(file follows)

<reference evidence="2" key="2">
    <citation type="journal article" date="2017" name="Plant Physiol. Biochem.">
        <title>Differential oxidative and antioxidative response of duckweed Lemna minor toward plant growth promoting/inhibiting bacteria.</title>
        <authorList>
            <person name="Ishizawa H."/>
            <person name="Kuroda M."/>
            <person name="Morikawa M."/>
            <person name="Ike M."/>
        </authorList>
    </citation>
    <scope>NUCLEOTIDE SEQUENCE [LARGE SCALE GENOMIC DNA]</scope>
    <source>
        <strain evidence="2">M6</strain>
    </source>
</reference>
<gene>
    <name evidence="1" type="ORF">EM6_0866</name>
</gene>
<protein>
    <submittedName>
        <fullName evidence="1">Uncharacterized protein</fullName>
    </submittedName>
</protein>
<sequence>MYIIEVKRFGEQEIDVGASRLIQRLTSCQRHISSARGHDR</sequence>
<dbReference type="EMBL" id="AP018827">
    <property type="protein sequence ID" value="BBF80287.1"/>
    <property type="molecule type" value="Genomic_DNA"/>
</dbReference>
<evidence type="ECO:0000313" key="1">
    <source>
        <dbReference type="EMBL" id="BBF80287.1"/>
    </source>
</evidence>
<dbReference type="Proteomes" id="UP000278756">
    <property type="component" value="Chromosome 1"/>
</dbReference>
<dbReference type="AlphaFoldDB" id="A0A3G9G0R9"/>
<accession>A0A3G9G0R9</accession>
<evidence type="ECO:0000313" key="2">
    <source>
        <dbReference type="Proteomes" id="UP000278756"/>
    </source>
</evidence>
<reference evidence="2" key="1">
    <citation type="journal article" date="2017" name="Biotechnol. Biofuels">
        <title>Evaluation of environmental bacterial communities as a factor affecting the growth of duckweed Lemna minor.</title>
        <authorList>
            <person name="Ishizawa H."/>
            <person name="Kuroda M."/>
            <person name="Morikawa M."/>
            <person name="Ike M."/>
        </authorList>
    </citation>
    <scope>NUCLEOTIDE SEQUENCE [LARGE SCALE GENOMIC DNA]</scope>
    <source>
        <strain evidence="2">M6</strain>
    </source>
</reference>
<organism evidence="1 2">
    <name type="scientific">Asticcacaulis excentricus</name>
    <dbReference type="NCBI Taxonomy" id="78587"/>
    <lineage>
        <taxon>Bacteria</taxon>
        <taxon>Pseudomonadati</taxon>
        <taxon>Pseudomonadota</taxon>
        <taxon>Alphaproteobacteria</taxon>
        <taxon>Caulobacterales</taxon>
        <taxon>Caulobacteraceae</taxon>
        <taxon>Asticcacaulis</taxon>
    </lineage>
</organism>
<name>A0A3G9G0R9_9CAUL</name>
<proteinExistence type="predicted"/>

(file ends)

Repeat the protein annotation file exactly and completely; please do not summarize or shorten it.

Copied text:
<reference evidence="2" key="2">
    <citation type="journal article" date="2017" name="Plant Physiol. Biochem.">
        <title>Differential oxidative and antioxidative response of duckweed Lemna minor toward plant growth promoting/inhibiting bacteria.</title>
        <authorList>
            <person name="Ishizawa H."/>
            <person name="Kuroda M."/>
            <person name="Morikawa M."/>
            <person name="Ike M."/>
        </authorList>
    </citation>
    <scope>NUCLEOTIDE SEQUENCE [LARGE SCALE GENOMIC DNA]</scope>
    <source>
        <strain evidence="2">M6</strain>
    </source>
</reference>
<gene>
    <name evidence="1" type="ORF">EM6_0866</name>
</gene>
<protein>
    <submittedName>
        <fullName evidence="1">Uncharacterized protein</fullName>
    </submittedName>
</protein>
<sequence>MYIIEVKRFGEQEIDVGASRLIQRLTSCQRHISSARGHDR</sequence>
<dbReference type="EMBL" id="AP018827">
    <property type="protein sequence ID" value="BBF80287.1"/>
    <property type="molecule type" value="Genomic_DNA"/>
</dbReference>
<evidence type="ECO:0000313" key="1">
    <source>
        <dbReference type="EMBL" id="BBF80287.1"/>
    </source>
</evidence>
<dbReference type="Proteomes" id="UP000278756">
    <property type="component" value="Chromosome 1"/>
</dbReference>
<dbReference type="AlphaFoldDB" id="A0A3G9G0R9"/>
<accession>A0A3G9G0R9</accession>
<evidence type="ECO:0000313" key="2">
    <source>
        <dbReference type="Proteomes" id="UP000278756"/>
    </source>
</evidence>
<reference evidence="2" key="1">
    <citation type="journal article" date="2017" name="Biotechnol. Biofuels">
        <title>Evaluation of environmental bacterial communities as a factor affecting the growth of duckweed Lemna minor.</title>
        <authorList>
            <person name="Ishizawa H."/>
            <person name="Kuroda M."/>
            <person name="Morikawa M."/>
            <person name="Ike M."/>
        </authorList>
    </citation>
    <scope>NUCLEOTIDE SEQUENCE [LARGE SCALE GENOMIC DNA]</scope>
    <source>
        <strain evidence="2">M6</strain>
    </source>
</reference>
<organism evidence="1 2">
    <name type="scientific">Asticcacaulis excentricus</name>
    <dbReference type="NCBI Taxonomy" id="78587"/>
    <lineage>
        <taxon>Bacteria</taxon>
        <taxon>Pseudomonadati</taxon>
        <taxon>Pseudomonadota</taxon>
        <taxon>Alphaproteobacteria</taxon>
        <taxon>Caulobacterales</taxon>
        <taxon>Caulobacteraceae</taxon>
        <taxon>Asticcacaulis</taxon>
    </lineage>
</organism>
<name>A0A3G9G0R9_9CAUL</name>
<proteinExistence type="predicted"/>